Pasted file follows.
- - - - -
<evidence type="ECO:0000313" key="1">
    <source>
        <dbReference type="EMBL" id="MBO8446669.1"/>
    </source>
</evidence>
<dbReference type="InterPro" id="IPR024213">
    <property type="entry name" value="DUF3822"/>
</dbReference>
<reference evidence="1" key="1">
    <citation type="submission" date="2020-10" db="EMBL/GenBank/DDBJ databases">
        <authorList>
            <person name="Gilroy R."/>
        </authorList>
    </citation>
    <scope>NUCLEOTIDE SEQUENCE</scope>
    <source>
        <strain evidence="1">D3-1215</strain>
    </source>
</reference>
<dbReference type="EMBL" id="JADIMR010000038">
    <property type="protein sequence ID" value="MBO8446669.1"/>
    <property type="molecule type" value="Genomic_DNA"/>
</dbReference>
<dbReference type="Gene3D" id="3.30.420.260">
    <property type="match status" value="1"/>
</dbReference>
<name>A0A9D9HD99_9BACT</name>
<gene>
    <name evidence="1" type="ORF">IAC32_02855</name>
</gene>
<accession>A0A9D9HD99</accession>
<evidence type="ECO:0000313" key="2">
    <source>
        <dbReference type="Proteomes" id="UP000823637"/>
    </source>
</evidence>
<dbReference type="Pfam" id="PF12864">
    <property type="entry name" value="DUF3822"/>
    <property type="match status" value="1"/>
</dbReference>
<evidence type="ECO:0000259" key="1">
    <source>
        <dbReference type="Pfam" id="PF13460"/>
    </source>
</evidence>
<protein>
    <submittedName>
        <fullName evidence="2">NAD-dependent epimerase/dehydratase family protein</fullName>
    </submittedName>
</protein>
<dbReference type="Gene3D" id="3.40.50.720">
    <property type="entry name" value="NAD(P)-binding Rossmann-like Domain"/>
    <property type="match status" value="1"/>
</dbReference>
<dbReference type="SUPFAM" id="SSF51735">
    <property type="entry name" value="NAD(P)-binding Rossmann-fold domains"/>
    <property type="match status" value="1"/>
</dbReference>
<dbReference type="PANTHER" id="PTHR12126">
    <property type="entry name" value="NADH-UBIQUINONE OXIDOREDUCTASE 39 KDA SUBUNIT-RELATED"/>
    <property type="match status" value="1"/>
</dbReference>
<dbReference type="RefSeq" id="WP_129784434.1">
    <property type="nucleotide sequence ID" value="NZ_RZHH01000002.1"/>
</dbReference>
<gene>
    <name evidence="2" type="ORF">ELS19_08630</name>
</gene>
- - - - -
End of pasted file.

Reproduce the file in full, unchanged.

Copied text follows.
<evidence type="ECO:0000313" key="1">
    <source>
        <dbReference type="EMBL" id="MBO8446669.1"/>
    </source>
</evidence>
<dbReference type="InterPro" id="IPR024213">
    <property type="entry name" value="DUF3822"/>
</dbReference>
<reference evidence="1" key="1">
    <citation type="submission" date="2020-10" db="EMBL/GenBank/DDBJ databases">
        <authorList>
            <person name="Gilroy R."/>
        </authorList>
    </citation>
    <scope>NUCLEOTIDE SEQUENCE</scope>
    <source>
        <strain evidence="1">D3-1215</strain>
    </source>
</reference>
<dbReference type="EMBL" id="JADIMR010000038">
    <property type="protein sequence ID" value="MBO8446669.1"/>
    <property type="molecule type" value="Genomic_DNA"/>
</dbReference>
<dbReference type="Gene3D" id="3.30.420.260">
    <property type="match status" value="1"/>
</dbReference>
<name>A0A9D9HD99_9BACT</name>
<gene>
    <name evidence="1" type="ORF">IAC32_02855</name>
</gene>
<accession>A0A9D9HD99</accession>
<evidence type="ECO:0000313" key="2">
    <source>
        <dbReference type="Proteomes" id="UP000823637"/>
    </source>
</evidence>
<dbReference type="Pfam" id="PF12864">
    <property type="entry name" value="DUF3822"/>
    <property type="match status" value="1"/>
</dbReference>
<evidence type="ECO:0000259" key="1">
    <source>
        <dbReference type="Pfam" id="PF13460"/>
    </source>
</evidence>
<protein>
    <submittedName>
        <fullName evidence="2">NAD-dependent epimerase/dehydratase family protein</fullName>
    </submittedName>
</protein>
<dbReference type="Gene3D" id="3.40.50.720">
    <property type="entry name" value="NAD(P)-binding Rossmann-like Domain"/>
    <property type="match status" value="1"/>
</dbReference>
<dbReference type="SUPFAM" id="SSF51735">
    <property type="entry name" value="NAD(P)-binding Rossmann-fold domains"/>
    <property type="match status" value="1"/>
</dbReference>
<dbReference type="PANTHER" id="PTHR12126">
    <property type="entry name" value="NADH-UBIQUINONE OXIDOREDUCTASE 39 KDA SUBUNIT-RELATED"/>
    <property type="match status" value="1"/>
</dbReference>
<dbReference type="RefSeq" id="WP_129784434.1">
    <property type="nucleotide sequence ID" value="NZ_RZHH01000002.1"/>
</dbReference>
<gene>
    <name evidence="2" type="ORF">ELS19_08630</name>
</gene>